Wednesday, February 7, 2024

Should Authors Adopt A Charity?


Americans gave $471.44 billion to charities in 2020, up 5.1% from the prior year. Should you donate to charitable causes to promote your book? 

If this pace of growth held true the last few years, Americans giving to charities should be clearing the half-trillion dollar mark this year. People give for many reasons: to help others; to promote a good cause; to feel like a savior or hero; to get a tax break; to absolve a feeling of guilt; to assist those in need without having to devote much time in doing so.

But, there could be another reason why authors should donate to one or more charities: it helps their image. Yes, for branding purposes.  

Writers may want to ingratiate themselves with a cause that not only hopefully helps people, but lacks controversy or potential criticism. In other words, feed the homeless, respond to a natural disaster, help illiterates, stop bullying, or support cancer research. None of these issues has any opposition and each enjoys universal respect and praise. Things involving issues that are political or split the country will turn-on some people and turn-off an equal amount. Avoid publicizing your support of such things in connection with your book.

Writers can simply state on their website, back book cover, press kit, and social media platforms that a percentage of the proceeds or net profits will go to fund a specific charity or cause. You can name the percentage if you like. You can make it a dollar amount: $2 from every book sold will be sent to (name the charity). Some will distinguish between proceeds (gross amount taken in) vs net profits (what you actually make after expenses). 

In addition to money, or instead of it, you can donate books to organizations, either to supply free access to your book as a gift or public service — or so the group can sell your book and pocket all of the proceeds to fund its programming.

To maximize your investment opportunity and to improve your brand while helping a good cause, do the following:

Reach out to the charity to see what you can do to help them in a public way. Will they agree to endorse your book in exchange for your help? Would they hold a fundraising event and use your books as the drawing card? Would they post something about your book in their newsletter or on their blog or website? Would they agree to email their membership and encourage them to buy your donated book from the charity? Could you get five people from the charity to each post an amazon review in exchange for you donating a number of books? Could the charity leadership introduce you to other community members who may be able to help you get attention for your book?

Look, in the end, I hope you help great charities because it is the right thing to do and your heart is in the right place, but even if you could not give a crap about others and just want to selfishly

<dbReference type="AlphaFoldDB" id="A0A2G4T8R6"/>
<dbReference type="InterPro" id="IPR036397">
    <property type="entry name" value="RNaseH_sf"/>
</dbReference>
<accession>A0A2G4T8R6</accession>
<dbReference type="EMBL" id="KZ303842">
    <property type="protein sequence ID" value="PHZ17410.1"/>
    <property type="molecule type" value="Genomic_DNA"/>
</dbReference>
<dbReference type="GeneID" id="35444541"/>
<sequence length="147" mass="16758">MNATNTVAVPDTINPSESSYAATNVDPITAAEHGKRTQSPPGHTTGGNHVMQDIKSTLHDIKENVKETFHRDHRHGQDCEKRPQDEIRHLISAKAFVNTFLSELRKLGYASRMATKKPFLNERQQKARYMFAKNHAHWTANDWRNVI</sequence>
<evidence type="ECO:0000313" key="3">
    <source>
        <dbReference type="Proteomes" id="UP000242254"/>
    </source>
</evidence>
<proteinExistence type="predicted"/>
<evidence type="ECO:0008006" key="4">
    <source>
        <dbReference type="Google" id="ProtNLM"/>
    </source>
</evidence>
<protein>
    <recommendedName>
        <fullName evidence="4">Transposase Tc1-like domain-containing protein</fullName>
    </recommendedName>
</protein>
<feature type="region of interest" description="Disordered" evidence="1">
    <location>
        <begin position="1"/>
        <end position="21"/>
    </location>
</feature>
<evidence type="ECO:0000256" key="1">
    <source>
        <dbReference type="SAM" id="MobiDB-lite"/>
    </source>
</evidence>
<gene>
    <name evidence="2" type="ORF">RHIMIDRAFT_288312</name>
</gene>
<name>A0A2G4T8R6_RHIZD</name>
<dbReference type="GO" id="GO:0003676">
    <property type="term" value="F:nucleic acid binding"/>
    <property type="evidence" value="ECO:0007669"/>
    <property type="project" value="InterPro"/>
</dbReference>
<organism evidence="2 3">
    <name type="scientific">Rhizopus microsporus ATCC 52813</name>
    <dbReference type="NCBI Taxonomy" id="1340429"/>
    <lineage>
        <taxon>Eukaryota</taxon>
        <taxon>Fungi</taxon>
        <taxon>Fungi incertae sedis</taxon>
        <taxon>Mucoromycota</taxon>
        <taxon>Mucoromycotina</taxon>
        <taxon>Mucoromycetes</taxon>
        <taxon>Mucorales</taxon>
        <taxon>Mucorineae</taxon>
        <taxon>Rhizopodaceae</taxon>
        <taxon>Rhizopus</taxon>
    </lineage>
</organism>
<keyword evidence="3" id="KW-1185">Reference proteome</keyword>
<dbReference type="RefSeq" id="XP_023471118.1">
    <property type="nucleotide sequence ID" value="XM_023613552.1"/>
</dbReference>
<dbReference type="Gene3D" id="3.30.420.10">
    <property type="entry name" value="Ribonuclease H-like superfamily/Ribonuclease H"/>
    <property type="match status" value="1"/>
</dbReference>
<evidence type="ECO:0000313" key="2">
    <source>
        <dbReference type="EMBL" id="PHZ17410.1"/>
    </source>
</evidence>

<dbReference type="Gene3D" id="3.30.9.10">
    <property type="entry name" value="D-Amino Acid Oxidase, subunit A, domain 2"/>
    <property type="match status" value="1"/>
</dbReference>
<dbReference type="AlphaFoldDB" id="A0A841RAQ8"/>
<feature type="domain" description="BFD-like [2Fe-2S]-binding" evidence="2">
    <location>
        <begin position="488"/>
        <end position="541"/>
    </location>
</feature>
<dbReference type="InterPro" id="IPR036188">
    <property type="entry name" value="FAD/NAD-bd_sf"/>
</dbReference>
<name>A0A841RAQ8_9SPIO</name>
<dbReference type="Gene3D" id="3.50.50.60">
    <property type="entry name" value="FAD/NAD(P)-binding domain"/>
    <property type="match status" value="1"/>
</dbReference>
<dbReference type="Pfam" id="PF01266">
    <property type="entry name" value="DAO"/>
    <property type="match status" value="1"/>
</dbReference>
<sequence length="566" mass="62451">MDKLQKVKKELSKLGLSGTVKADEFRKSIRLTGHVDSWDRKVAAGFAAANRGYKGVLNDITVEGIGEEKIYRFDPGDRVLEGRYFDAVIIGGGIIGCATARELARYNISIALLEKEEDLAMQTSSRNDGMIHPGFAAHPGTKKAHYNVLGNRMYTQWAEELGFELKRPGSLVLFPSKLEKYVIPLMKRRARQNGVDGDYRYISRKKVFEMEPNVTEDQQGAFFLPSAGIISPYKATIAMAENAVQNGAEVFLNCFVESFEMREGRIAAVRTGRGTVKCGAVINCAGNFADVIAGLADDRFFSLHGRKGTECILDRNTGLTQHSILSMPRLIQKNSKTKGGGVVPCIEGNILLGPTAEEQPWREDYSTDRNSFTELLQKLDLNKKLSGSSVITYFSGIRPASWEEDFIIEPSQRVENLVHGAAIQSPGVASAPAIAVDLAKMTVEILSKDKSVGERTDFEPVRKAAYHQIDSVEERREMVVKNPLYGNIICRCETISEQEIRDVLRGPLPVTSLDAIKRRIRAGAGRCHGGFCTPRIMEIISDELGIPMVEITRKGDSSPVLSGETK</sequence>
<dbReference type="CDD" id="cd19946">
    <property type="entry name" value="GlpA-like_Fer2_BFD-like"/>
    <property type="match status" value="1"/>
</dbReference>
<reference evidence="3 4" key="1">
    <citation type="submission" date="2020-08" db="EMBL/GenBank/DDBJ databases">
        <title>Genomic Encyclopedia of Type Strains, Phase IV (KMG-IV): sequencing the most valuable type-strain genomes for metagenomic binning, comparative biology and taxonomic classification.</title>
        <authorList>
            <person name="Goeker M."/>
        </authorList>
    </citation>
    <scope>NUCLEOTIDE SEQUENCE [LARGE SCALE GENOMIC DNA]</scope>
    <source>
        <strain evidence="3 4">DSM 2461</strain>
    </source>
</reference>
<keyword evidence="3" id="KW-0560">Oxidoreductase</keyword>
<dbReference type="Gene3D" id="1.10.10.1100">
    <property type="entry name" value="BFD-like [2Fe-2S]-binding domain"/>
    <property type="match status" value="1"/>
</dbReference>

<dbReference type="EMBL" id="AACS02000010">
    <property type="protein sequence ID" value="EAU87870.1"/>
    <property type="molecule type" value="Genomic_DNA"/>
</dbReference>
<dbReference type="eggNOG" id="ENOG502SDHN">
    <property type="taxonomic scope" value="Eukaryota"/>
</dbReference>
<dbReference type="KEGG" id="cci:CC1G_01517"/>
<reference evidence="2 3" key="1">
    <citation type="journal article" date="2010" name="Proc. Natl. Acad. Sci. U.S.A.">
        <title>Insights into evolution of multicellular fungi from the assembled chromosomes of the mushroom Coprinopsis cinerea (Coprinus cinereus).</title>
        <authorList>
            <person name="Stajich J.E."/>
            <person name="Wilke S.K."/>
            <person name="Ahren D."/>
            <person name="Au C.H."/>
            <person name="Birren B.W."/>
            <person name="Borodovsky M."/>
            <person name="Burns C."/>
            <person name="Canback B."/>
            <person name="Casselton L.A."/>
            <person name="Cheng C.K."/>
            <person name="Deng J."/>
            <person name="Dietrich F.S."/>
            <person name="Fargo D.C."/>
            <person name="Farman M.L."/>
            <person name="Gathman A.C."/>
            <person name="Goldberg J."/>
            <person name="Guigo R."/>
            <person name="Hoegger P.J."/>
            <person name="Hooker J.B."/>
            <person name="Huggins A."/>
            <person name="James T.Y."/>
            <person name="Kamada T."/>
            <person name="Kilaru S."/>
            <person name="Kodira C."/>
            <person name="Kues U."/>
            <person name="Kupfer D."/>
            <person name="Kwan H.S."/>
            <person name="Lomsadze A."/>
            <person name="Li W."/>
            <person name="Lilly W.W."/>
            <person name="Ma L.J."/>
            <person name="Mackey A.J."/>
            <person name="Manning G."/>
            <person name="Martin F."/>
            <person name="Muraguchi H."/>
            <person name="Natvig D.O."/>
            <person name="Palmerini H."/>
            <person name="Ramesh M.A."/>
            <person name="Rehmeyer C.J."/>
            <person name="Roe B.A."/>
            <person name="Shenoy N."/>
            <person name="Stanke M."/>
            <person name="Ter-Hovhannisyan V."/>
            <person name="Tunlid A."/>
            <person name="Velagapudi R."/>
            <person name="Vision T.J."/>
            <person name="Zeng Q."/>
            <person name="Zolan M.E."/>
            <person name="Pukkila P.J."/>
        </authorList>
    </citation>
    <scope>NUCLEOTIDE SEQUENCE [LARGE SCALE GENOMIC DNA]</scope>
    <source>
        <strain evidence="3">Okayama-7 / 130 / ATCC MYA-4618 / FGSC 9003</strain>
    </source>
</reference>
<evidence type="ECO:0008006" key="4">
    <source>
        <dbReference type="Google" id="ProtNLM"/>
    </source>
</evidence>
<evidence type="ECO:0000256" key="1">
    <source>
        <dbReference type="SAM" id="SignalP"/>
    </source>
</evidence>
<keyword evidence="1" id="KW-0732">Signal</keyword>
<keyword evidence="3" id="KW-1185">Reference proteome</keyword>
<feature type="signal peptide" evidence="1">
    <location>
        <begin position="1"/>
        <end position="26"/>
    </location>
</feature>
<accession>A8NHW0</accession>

wed yourself to a charity, by all means do it. You win, the community wins, the charity wins.  


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Brian Feinblum, the founder of this award-winning blog, with 3.6 million page views, can be reached at  He is available to help authors promote their story, sell their book, and grow their brand. He has over 30 years of experience in successfully helping thousands of authors in all genres. Let him be your advocate, teacher, and motivator!


About Brian Feinblum

Brian Feinblum should be followed on This is copyrighted by BookMarketingBuzzBlog ©2024. Born and raised in Brooklyn, he now resides in Westchester with his wife, two kids, and Ferris, a black lab rescue dog, and El Chapo, a pug rescue dog. His writings are often featured in The Writer and IBPA’s The Independent.  This award-winning blog has generated over 3.6 million pageviews. With 4,800+ posts over the past dozen years, it was named one of the best book marketing blogs by BookBaby  and recognized by Feedspot in 2021 and 2018 as one of the top book marketing blogs. It was also named by as a "best resource.” For the past three decades, including 21 years as the head of marketing for the nation’s largest book publicity firm, and director of publicity positions at two independent presses, Brian has worked with many first-time, self-published, authors of all genres, right along with best-selling authors and celebrities such as: Dr. Ruth, Mark Victor Hansen, Joseph Finder, Katherine Spurway, Neil Rackham, Harvey Mackay, Ken Blanchard, Stephen Covey, Warren Adler, Cindy Adams, Todd Duncan, Susan RoAne, John C. Maxwell, Jeff Foxworthy, Seth Godin, and Henry Winkler. He hosted a panel on book publicity for Book Expo America several years ago, and has spoken at ASJA, Independent Book Publishers Association Sarah Lawrence College, Nonfiction Writers Association, Cape Cod Writers Association, Willamette (Portland) Writers Association, APEX, Morgan James Publishing, and Connecticut Authors and Publishers Association. His letters-to-the-editor have been published in The Wall Street Journal, USA Today, New York Post, NY Daily News, Newsday, The Journal News (Westchester) and The Washington Post. His first published book was The Florida homeowner, Condo, & Co-Op Association Handbook.  It was featured in The Sun Sentinel and Miami Herald.


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